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Page:Notes and Queries - Series 12 - Volume 10.djvu/567

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12 s. x. JUNE IT, 1922.] NOTES AND QUERIES. 465 Ashmolean Museum ; was taken in Dublin, but convicted at Oxford, and sent to Woolwich to the hulks. This I prove thus : in 1776 Mr. Lloyd of Xewbury and the late Mr. J. S. Harford of Blaize Castle, went to London, where, among other sights, they visited Woolwich ; and Mr. Lloyd (saw) his Warminster tutor as one of the convicts wheeling a wheelbarrow and pointed him out to Mr. Harford. In this letter, it is to be observed, "Warminster" is obviously a mistake for

  • ' Warrington " ; the Woolwich date should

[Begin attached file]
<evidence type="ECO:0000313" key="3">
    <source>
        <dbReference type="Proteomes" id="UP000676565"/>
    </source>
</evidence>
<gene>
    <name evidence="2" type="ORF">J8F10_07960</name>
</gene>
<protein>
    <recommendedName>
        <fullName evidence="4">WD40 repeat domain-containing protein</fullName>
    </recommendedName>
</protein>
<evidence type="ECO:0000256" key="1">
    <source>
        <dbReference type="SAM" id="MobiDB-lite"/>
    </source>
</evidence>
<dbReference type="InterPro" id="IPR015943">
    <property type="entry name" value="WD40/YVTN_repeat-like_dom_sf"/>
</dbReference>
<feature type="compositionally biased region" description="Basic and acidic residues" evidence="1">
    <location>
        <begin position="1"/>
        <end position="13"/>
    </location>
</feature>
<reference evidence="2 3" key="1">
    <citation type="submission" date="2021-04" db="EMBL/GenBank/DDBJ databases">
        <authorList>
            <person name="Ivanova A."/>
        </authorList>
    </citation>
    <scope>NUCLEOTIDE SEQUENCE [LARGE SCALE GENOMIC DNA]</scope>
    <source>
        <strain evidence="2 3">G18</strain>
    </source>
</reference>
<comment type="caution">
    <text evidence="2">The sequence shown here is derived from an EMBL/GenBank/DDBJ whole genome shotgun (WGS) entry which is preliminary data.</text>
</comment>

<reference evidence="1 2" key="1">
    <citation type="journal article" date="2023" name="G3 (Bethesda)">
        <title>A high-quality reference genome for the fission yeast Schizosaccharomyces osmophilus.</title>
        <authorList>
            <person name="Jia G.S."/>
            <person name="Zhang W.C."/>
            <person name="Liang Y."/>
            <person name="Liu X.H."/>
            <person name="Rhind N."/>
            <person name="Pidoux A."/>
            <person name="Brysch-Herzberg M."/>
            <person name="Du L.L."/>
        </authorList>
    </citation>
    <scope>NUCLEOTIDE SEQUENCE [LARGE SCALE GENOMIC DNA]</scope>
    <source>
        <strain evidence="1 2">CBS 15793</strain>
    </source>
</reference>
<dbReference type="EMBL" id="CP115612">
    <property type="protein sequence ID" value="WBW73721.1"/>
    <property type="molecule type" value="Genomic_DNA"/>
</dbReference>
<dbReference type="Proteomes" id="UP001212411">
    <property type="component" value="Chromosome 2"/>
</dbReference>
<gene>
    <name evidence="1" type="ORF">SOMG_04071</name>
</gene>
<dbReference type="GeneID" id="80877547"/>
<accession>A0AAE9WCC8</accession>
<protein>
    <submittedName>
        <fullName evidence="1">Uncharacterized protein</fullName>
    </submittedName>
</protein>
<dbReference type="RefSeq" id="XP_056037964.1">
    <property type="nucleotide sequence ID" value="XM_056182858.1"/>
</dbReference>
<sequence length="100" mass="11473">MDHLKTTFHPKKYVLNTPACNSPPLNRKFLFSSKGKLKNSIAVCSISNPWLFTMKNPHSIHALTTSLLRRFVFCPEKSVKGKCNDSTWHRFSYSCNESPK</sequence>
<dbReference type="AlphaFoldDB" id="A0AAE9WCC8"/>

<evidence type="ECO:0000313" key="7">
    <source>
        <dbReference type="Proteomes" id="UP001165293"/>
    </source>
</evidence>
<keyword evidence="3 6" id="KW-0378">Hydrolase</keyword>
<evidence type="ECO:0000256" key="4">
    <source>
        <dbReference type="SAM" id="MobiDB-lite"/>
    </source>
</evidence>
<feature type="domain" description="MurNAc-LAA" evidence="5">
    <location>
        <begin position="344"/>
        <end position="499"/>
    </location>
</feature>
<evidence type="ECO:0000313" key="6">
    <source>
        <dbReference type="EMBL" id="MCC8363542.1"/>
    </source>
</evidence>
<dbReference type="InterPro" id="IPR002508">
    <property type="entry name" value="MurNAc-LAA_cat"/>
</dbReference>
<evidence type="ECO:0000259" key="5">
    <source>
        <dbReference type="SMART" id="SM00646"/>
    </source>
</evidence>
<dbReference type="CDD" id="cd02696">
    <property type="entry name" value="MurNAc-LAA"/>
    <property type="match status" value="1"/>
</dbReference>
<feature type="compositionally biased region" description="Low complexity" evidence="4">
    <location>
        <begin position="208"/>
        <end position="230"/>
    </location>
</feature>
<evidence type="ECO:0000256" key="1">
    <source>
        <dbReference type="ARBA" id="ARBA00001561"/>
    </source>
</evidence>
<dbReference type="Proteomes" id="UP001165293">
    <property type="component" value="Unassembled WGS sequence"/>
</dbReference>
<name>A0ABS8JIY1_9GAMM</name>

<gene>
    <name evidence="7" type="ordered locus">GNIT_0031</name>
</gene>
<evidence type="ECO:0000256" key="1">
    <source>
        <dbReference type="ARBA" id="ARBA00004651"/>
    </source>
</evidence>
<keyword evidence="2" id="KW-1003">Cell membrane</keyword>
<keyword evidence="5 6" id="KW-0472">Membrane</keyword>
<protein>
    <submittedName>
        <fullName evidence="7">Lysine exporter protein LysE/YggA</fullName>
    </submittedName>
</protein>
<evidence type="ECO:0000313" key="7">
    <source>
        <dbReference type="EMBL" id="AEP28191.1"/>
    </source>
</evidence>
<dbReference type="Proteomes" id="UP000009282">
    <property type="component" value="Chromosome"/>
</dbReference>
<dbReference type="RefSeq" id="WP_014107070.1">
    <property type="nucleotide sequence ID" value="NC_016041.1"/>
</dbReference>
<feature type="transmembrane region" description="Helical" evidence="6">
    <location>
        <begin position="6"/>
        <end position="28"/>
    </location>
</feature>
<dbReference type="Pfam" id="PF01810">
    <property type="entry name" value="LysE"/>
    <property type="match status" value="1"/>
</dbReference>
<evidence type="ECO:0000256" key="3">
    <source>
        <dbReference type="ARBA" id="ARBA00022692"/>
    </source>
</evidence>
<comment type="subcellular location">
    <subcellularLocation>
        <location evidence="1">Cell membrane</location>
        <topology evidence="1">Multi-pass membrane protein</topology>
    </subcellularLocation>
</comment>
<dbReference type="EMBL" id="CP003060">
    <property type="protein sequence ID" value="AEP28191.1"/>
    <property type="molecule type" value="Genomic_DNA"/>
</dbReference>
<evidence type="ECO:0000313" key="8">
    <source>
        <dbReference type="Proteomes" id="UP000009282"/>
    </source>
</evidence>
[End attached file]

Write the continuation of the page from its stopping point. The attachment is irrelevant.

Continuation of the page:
in strictness be 1777 instsad of 1776 ; and the almost illegible *' Fariin de la Jan" may possibly be the " Fantin la Tour " referred to by the Rev. W. Turner and Mr. Bright in their articles on the Academy. SIDNEY L. PHIPSON. (To be concluded.) THE CHESAPEAKE AND SHANNON. As memory recalled very imperfectly the details of the short but brilliant engagement between the above-named American and British frigates, to which reference was recently made (12 S. ix. 368), the following particulars of it will be read with interest. The Chesapeake, commanded by Capt. Lawrence (50 guns, 376 men), struck to the 'Shannon (38 guns, 330 men), commanded by Captain Philip B. V. Broke, on June 1, 1813, after a severe conflict of eleven min- utes, i.e., eleven minutes only having elapsed between the firing of the first gun and the boarding; and in four minutes the Chesa- peake was the prize of the Shannon. Capt. Lawrence died of his wounds. Capt. Broke, whose head was severely injured by a sabre cut on board the Chesa- peake (" after the men had submitted "), recovered, and died a Rear- Admiral in 1841. For this victory a baronetcy was bestowed upon him, and he was created a K.C.B. Whilst the engagement lasted it was very fierce. Sixty were wounded, three died on board, and forty were discharged to the Halifax Hospital, where John Samwell, midshipman (who received a musket ball through the thigh), and Wm. Stevens, boatswain (whose left arm was amputated below the elbow on account of having had his forearm nearly severed), died ; but there is no record of how many succumbed there to their wounds. The following, which appeared first in The United Service Gazette, June 1 (1839), gives the American version of the fight, and was reprinted in The Bermuda Royal Gazette, from which it is now copied. But, before proceeding further, it were advisable to state that, in the first-named Gazette., the writer was reviewing ' The History of the United States,' by John Fennimore Cooper, but specially confined his quotations therefrom to the action between the Chesa- peake and Shannon. P.R.O., C.O. 41/1, Aug. 6, 1839. Mr. Cooper says, that Capt. Lawrence entered into this engagement against his own inclination on account of the peculiar state of the ship's company, which in the one page he states to have been disaffected, and yet in the following we find these words " The history of Naval Warfare does not contain an instance of a ship being more gallantly conducted than the Chesapeake." Xo mention is made of the pleasure vessels which followed her out of Boston to see the British " whipped." Capt. Lawrence chose to lay his enemy fairly alongside, yard-arm and yard-arm, and he luffed and ranged up a-beam on the Shannon's starboard side. When the Chesapeake's foremast was in a line with the Shannon's mizen-mast, the latter ship discharged her cabin guns and the others in succession, from aft forward. The Chesapeake did not fire until all her guns bore, when she delivered as destructive a broadside as probably ever came out of a ship of her force. For six or eight minutes the cannonading was fierce, and the best of the action is said to have been with the American frigate, so far as the general effect of the fire was concerned ; though it was much in favour of the enemy in. its particular and acci- dental consequences. At the few first discharges of the Shannon, Capt. Lawrence had received a wound in the leg. Mr. Broom, the marine officer, Mr. Ballard, the acting fourth lieutenant, and the boatswain were mortally wounded. Mr. White, the master, was killed, and Mr. Ludlow, the first lieutenant, twice wounded by grape and musketry. As soon as the ships were foul, Capt. Broke passed forward in the Shannon, and, to use his own language, " seeing that the enemy was flinching from his guns," he gave the order to board. When the enemy entered the ship from the fore- channels, it was with great caution, and so slowly, that twenty resolute men would have repulsed him. The boarders had not yet appeared from below, and meeting with no resistance he began to move forward (having entered the Chesapeake from aft). This critical moment lost the ship ! for the English, encouraged by the state of the Chesapeake's upper deck, now rushed forward in numbers, and soon had the entire command above board. The remaining officers appeared on deck, and endeavored to make a rally, but it was altogether too late. The enemy fired down the hatches, and killed and wounded a great many men in this way, but it does not appear that their fire was returned. How does James meet this assertion ? He shall speak for himself. An unexpected fire of musketry opened by the